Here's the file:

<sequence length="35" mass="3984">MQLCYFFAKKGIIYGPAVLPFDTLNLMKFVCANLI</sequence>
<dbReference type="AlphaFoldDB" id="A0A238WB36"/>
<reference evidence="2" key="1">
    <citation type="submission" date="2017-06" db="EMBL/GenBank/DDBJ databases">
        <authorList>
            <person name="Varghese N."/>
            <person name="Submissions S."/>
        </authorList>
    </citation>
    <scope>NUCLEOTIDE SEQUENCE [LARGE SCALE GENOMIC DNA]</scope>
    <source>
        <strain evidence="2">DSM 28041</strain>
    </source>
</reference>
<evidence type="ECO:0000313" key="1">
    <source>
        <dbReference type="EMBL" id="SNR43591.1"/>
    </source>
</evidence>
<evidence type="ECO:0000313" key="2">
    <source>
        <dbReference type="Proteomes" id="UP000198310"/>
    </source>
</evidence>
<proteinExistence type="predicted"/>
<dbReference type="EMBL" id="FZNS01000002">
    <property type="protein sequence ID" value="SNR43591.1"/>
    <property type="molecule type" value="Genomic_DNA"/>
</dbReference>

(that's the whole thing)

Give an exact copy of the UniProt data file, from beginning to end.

<sequence length="35" mass="3984">MQLCYFFAKKGIIYGPAVLPFDTLNLMKFVCANLI</sequence>
<dbReference type="AlphaFoldDB" id="A0A238WB36"/>
<reference evidence="2" key="1">
    <citation type="submission" date="2017-06" db="EMBL/GenBank/DDBJ databases">
        <authorList>
            <person name="Varghese N."/>
            <person name="Submissions S."/>
        </authorList>
    </citation>
    <scope>NUCLEOTIDE SEQUENCE [LARGE SCALE GENOMIC DNA]</scope>
    <source>
        <strain evidence="2">DSM 28041</strain>
    </source>
</reference>
<evidence type="ECO:0000313" key="1">
    <source>
        <dbReference type="EMBL" id="SNR43591.1"/>
    </source>
</evidence>
<evidence type="ECO:0000313" key="2">
    <source>
        <dbReference type="Proteomes" id="UP000198310"/>
    </source>
</evidence>
<proteinExistence type="predicted"/>
<dbReference type="EMBL" id="FZNS01000002">
    <property type="protein sequence ID" value="SNR43591.1"/>
    <property type="molecule type" value="Genomic_DNA"/>
</dbReference>